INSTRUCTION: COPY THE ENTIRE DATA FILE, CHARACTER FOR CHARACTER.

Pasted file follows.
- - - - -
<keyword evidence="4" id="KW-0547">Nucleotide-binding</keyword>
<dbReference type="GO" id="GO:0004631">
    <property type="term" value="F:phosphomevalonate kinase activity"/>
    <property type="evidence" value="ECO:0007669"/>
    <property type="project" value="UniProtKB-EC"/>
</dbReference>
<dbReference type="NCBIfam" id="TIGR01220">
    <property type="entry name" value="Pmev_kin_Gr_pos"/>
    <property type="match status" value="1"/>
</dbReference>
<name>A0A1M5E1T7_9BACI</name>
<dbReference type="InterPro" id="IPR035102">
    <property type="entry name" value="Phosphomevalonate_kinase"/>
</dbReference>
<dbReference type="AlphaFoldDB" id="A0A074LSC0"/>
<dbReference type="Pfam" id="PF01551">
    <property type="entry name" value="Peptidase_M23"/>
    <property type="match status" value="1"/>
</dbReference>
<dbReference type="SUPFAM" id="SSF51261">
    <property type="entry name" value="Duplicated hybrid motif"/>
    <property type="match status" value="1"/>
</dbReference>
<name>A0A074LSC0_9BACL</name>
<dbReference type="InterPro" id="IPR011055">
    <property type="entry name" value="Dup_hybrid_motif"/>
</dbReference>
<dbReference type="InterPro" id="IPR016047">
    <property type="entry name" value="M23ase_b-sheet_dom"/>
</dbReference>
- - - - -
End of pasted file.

<keyword evidence="4" id="KW-0547">Nucleotide-binding</keyword>
<dbReference type="GO" id="GO:0004631">
    <property type="term" value="F:phosphomevalonate kinase activity"/>
    <property type="evidence" value="ECO:0007669"/>
    <property type="project" value="UniProtKB-EC"/>
</dbReference>
<dbReference type="NCBIfam" id="TIGR01220">
    <property type="entry name" value="Pmev_kin_Gr_pos"/>
    <property type="match status" value="1"/>
</dbReference>
<name>A0A1M5E1T7_9BACI</name>
<dbReference type="InterPro" id="IPR035102">
    <property type="entry name" value="Phosphomevalonate_kinase"/>
</dbReference>
<dbReference type="AlphaFoldDB" id="A0A074LSC0"/>
<dbReference type="Pfam" id="PF01551">
    <property type="entry name" value="Peptidase_M23"/>
    <property type="match status" value="1"/>
</dbReference>
<dbReference type="SUPFAM" id="SSF51261">
    <property type="entry name" value="Duplicated hybrid motif"/>
    <property type="match status" value="1"/>
</dbReference>
<name>A0A074LSC0_9BACL</name>
<dbReference type="InterPro" id="IPR011055">
    <property type="entry name" value="Dup_hybrid_motif"/>
</dbReference>
<dbReference type="InterPro" id="IPR016047">
    <property type="entry name" value="M23ase_b-sheet_dom"/>
</dbReference>